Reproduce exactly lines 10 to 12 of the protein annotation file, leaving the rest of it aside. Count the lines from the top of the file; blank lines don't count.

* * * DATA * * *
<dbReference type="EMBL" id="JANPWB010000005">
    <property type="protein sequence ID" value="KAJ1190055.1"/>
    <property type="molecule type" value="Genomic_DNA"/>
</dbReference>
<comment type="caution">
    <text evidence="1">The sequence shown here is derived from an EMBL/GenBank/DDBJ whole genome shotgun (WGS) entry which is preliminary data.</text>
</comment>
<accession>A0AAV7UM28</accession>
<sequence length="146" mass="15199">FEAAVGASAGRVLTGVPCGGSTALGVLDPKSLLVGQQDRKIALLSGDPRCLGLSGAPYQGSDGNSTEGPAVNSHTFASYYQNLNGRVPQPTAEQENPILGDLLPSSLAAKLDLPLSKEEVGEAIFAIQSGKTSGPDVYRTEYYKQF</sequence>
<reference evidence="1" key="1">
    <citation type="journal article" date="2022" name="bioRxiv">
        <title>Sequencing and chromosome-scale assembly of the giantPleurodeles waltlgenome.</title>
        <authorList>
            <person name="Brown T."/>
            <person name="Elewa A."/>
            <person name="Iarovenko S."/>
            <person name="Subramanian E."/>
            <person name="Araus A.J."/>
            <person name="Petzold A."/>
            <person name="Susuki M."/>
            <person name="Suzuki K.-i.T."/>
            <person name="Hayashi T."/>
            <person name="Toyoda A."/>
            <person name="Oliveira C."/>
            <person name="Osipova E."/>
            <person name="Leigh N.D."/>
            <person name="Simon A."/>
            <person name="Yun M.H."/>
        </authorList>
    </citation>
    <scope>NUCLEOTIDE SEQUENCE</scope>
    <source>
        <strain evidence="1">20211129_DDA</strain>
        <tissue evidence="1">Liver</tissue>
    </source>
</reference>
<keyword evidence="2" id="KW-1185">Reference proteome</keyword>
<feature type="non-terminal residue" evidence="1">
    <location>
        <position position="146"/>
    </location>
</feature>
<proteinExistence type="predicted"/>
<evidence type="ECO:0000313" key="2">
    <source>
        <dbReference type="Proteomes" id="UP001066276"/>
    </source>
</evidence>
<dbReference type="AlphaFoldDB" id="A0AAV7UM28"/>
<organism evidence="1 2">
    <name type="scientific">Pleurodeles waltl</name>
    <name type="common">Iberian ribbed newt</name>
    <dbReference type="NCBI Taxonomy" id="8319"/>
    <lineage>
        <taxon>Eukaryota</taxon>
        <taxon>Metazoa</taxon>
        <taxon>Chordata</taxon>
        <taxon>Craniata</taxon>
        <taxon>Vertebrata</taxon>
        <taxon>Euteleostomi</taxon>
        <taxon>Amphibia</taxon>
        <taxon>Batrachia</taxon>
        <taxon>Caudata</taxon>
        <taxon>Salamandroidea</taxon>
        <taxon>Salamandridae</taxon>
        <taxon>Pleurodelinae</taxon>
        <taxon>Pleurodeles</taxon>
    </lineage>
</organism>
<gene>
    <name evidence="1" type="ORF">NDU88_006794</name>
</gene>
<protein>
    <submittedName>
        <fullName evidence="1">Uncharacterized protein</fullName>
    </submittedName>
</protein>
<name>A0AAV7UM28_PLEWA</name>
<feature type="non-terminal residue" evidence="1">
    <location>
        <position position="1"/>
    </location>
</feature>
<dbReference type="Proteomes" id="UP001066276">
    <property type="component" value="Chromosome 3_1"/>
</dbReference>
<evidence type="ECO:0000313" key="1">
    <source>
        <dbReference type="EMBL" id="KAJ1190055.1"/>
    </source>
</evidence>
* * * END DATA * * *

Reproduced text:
<reference evidence="1" key="1">
    <citation type="journal article" date="2022" name="bioRxiv">
        <title>Sequencing and chromosome-scale assembly of the giantPleurodeles waltlgenome.</title>